Gentoo Forums
Gentoo Forums
Gentoo Forums
Quick Search: in
net.eth0 failed to start
View unanswered posts
View posts from last 24 hours

 
Reply to topic    Gentoo Forums Forum Index Gentoo on AMD64
View previous topic :: View next topic  
Author Message
tron1984
n00b
n00b


Joined: 19 Jun 2012
Posts: 6

PostPosted: Sat Aug 04, 2012 11:10 am    Post subject: net.eth0 failed to start Reply with quote

i used networkmanager and gnome-nettool in kde4 to connect the internet.
At first, the network wors fine , but when kde is blocked ,i used reboot , and when i want to connect the internet, there's a problem

i used
Code:
/etc/init.d/net.eth0 start


and it appered

Code:
* Bringing up interface eth0
 *   Changing MAC address of eth0 ... [ ok ]
 *     changed to 88:ae:1d:2c:30:9b
 *   dhcp ...
 *     Running dhcpcd ... [ !! ]
 [ !! ]
 *   You are using a bash array for config_eth0.
 *   This feature will be removed in the future.
 *   Please see net.example for the correct format for config_eth0.
dhcpcd[3889]: version 5.2.12 starting
dhcpcd[3889]: eth0: waiting for carrier
dhcpcd[3889]: eth0: carrier acquired
dhcpcd[3889]: eth0: rebinding lease of 211.87.223.108
dhcpcd[3889]: eth0: broadcasting for a lease
dhcpcd[3889]: timed out
dhcpcd[3889]: allowing 8 seconds for IPv4LL timeout
dhcpcd[3889]: timed out
* ERROR: net.eth0 failed to start


I'm a newer for gentoo, would anyone help me? thanks[/code]
Back to top
View user's profile Send private message
tron1984
n00b
n00b


Joined: 19 Jun 2012
Posts: 6

PostPosted: Sat Aug 04, 2012 11:18 am    Post subject: Reply with quote

and there is the contents in /etc/conf.d/net
Code:

#Generated by NetworkManager
###### Global Configuration ######

###### Connection Configuration ######
#----------------------------------
mac_eth0="88:AE:1D:2C:30:9B"
config_eth0=( "dhcp" )
auto_eth0="true"
enable_ipv6_eth0="false"
Back to top
View user's profile Send private message
NeddySeagoon
Administrator
Administrator


Joined: 05 Jul 2003
Posts: 31696
Location: 56N 3W

PostPosted: Sat Aug 04, 2012 1:16 pm    Post subject: Reply with quote

tron1984,

Is eth0 wired or wireless ?

Whatever, you still have a current lease on 211.87.223.108.
Thats odd for several reasons. First, it means it has worked in the past.
It looks like you have a vaid lease, the dhcp server is refusing to renew it then it breaks instead of offering you a new IP address.

211.87.223.108 is a public IP. Its not wrong for you to connect you system directly to the big bad internet but its very rare.

Your /etc/conf.d/net file contains the old depreciated syntax but as the warning says
Code:
This feature will be removed in the future.

Code:
config_eth0=( "dhcp" )
should be
Code:
config_eth0="dhcp"


Why do you need to set the mac address on eth0?

Something to try ... read man dhcpcd and work out how to dell dhcpcd to drop your lease.
Of course, the lease may have expired by the time you read this, so it may all justwork.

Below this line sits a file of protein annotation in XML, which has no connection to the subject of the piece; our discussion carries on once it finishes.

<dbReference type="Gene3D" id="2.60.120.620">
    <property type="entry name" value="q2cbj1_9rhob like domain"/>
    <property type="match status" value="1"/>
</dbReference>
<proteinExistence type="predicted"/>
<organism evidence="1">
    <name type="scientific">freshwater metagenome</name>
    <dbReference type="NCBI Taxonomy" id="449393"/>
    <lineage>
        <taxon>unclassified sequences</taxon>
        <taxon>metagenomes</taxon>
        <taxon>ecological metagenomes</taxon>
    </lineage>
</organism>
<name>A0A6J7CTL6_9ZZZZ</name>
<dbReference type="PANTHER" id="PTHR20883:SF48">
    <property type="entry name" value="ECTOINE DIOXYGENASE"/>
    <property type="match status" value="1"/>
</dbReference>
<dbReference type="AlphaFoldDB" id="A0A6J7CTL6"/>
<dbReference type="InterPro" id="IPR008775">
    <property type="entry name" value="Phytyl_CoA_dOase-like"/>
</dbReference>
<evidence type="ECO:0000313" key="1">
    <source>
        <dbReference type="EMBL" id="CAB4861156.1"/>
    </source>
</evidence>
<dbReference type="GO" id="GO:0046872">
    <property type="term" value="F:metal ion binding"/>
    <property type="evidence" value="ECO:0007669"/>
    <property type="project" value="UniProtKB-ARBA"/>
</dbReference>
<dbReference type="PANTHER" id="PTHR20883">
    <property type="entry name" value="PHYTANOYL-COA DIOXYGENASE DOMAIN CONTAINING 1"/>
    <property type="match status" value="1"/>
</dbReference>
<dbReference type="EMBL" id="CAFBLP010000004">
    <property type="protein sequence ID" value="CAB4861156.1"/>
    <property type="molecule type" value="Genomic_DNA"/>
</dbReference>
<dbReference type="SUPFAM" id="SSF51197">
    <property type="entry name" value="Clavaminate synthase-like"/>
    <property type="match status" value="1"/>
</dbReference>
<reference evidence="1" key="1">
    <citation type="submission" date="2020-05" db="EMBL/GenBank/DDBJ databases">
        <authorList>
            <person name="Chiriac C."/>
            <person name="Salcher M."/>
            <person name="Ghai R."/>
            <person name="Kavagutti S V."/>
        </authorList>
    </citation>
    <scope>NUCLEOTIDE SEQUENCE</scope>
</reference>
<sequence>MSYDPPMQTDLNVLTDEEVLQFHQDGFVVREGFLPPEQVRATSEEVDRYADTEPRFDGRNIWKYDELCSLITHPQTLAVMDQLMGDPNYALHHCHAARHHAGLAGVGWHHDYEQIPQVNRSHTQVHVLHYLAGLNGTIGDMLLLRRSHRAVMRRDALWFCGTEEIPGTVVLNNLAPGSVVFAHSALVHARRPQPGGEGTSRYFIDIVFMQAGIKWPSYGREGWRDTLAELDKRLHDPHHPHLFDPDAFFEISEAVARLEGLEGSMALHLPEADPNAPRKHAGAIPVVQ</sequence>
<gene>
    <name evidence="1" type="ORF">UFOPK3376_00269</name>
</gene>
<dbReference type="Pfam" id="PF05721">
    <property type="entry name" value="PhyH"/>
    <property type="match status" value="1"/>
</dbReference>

_________________
Regards,

NeddySeagoon

Computer users fall into two groups:-
those that do backups
those that have never had a hard drive fail.
Back to top
View user's profile Send private message
tron1984
n00b
n00b


Joined: 19 Jun 2012
Posts: 6

PostPosted: Sat Aug 04, 2012 1:19 pm    Post subject: Reply with quote

I have tried many ways to edit the files about network, at last I think I have found the reasons.

The problem happens at

Code:

dhcpcd[3889]: eth0: rebinding lease of 211.87.223.108


If I didn't understand it badly , it says the IP couldn't be released . This process is about DHCP.

So when I used the command "dhcpcd", the IP is changed. So the net.eth0 could be started.
Back to top
View user's profile Send private message
tron1984
n00b
n00b


Joined: 19 Jun 2012
Posts: 6

PostPosted: Sat Aug 04, 2012 1:27 pm    Post subject: Reply with quote

tron1984 wrote:
I have tried many ways to edit the files about network, at last I think I have found the reasons.

The problem happens at

Code:

dhcpcd[3889]: eth0: rebinding lease of 211.87.223.108


If I didn't understand it badly , it says the IP couldn't be released . This process is about DHCP.

So when I used the command "dhcpcd", the IP is changed. So the net.eth0 could be started.



Thanks very much.

And please forgive my poor Eniglish.

The IP may be the last IP when I forced the system to reboot because of the crashed kde desktop environment, and after that I encoutered the problem.

And to learn linux I must think properly when there's a problem.
Code:
Why do you need to set the mac address on eth0?


It's generated by networkmanager. I didn't do it. Also the ifconfig_eth0
Back to top
View user's profile Send private message
NeddySeagoon
Administrator
Administrator


Joined: 05 Jul 2003
Posts: 31696
Location: 56N 3W

PostPosted: Sat Aug 04, 2012 1:39 pm    Post subject: Reply with quote

tron1984,

"rebinding" means your system has found a dhcp lease that is still current accoring to your system clock and has asked the dhcp server to reuse the lease.